• For example, the filtering may be performed through a straight-through membrane filter (a Nuclepore polycarbonate filter) or a tortuous path filter (e.g. a Nuclepore Membrafil filter (mixed cellulose esters) of 0.1 μm size), or by alternative size reduction techniques such as homogenization. The size of the liposomes may vary from about 0.03 to above about 2 microns in diameter; preferably about 0.05 to 0.3 microns and most preferably about 0.1 to about 0.2 microns. The size range includes liposomes that are MLVs, SPLVs, or LUVs.
  • Lipids which can be used in the liposome formulations of the present invention include synthetic or natural phospholipids and may include phosphatidylcholine (PC), phosphatidylethanolamine (PE), phosphatidylserine (PS), phosphatidylglycerol (PG), phosphatidic acid (PA), phosphatidylinositol (PI), sphingomyelin (SPM) and cardiolipin, among others, either alone or in combination, and also in combination with cholesterol. The phospholipids useful in the present invention may also include dimyristoylphosphatidylcholine (DMPC) and dimyristoylphosphatidylglycerol (DMPG). In other embodiments, distearoylphosphatidylcholine (DSPC), dipalmitoylphosphatidylcholine (DPPC), or hydrogenated soy phosphatidylcholine (HSPC) may also be used. Dimyristoylphosphatidylcholine (DMPC) and diarachidonoylphosphatidylcholine (DAPC) may similarly be used.
  • During preparation of the liposomes, organic solvents may also be used to suspend the lipids. Suitable organic solvents for use in the present invention include those with a variety of polarities and dielectric properties, which solubilize the lipids, for example, chloroform, methanol, ethanol, dimethylsulfoxide (DMSO), methylene chloride, and solvent mixtures such as benzene:methanol (70:30), among others. As a result, solutions (mixtures in which the lipids and other components are uniformly distributed throughout) containing the lipids are formed. Solvents are generally chosen on the basis of their biocompatability, low toxicity, and solubilization abilities.
  • To encapsulate the peptide(s) of the inventions into the liposomes, the methods described in Chakrabarti et al. U.S. Pat. No. 5,380,531, relevant portions of which are incorporated by reference, herein may be modified for use with the peptide(s) of the present invention.
  • Liposomes containing the amino acid and peptide formulations of the present invention may be used therapeutically in mammals, especially humans, in the treatment of a number of disease states or pharmacological conditions which require sustained release formulations as well as repeated administration. The mode of administration of the liposomes containing the agents of the present invention may determine the sites and cells in the organism to which the peptide may be delivered.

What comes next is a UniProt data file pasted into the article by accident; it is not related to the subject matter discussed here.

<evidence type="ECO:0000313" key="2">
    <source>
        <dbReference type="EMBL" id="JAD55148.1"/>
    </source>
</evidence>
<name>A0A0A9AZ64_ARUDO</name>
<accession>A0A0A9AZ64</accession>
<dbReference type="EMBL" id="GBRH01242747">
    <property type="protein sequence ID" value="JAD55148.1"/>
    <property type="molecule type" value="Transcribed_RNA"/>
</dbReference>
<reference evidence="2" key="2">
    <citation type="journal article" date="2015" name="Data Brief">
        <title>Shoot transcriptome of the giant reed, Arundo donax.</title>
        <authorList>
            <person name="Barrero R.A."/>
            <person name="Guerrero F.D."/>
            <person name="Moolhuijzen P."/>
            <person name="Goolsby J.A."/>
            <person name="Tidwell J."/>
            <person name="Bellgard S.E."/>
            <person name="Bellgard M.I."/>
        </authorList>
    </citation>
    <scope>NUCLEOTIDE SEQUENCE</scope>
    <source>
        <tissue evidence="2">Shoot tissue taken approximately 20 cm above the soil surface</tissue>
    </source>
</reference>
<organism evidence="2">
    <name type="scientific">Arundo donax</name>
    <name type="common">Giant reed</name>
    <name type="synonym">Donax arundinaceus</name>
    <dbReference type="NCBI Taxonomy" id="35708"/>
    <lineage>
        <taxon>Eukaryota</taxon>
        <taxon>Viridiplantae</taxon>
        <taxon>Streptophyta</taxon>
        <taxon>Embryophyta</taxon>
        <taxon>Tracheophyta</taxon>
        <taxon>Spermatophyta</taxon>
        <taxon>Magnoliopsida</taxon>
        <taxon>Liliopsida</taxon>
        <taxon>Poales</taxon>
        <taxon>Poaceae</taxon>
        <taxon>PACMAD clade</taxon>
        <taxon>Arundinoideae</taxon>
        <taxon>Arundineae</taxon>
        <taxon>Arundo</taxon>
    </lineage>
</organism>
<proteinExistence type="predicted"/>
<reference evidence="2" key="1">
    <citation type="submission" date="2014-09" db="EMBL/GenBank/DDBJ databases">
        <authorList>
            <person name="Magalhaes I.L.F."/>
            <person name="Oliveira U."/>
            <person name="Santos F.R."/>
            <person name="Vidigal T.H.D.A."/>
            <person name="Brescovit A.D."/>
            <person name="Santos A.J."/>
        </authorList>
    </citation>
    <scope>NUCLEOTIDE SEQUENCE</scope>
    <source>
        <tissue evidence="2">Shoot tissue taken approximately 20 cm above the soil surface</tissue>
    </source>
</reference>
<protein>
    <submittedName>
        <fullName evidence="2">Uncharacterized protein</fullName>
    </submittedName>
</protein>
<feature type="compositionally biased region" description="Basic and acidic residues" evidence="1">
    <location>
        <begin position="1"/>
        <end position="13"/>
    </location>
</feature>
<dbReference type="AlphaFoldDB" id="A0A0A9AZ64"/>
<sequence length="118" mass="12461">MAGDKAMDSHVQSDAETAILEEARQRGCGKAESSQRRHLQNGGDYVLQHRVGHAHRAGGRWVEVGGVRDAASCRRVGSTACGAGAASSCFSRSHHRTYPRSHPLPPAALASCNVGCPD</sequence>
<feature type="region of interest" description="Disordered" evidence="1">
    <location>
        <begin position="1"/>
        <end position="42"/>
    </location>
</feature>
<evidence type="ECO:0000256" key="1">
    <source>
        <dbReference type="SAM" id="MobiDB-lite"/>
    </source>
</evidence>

• The liposomes of the present invention may be administered alone but will generally be administered in admixture with a pharmaceutical carrier selected with regard to the intended route of administration and standard pharmaceutical practice. The preparations may be injected parenterally, for example, intravenously. For parenteral administration, they can be used, for example, in the form of a sterile aqueous solution which may contain other solutes, for example, enough salts or glucose to make the solution isotonic, should isotonicity be necessary or desired. The liposomes of the present invention may also be employed subcutaneously or intramuscularly. Other uses, depending upon the particular properties of the preparation, may be envisioned by those skilled in the art.
  • For the oral mode of administration, the liposomal formulations of the present invention can be used in the form of tablets, capsules, lozenges, troches, powders, syrups, elixirs, aqueous solutions and suspensions, and the like. In the case of tablets, carriers which can be used include lactose, sodium citrate and salts of phosphoric acid. Various disintegrants such as starch, lubricating agents, and talc are commonly used in tablets. For oral administration in capsule form, useful diluents are lactose and high molecular weight polyethylene glycols. When aqueous suspensions are required for oral use, the active ingredient is combined with emulsifying and suspending agents. If desired, certain sweetening and/or flavoring agents can be added.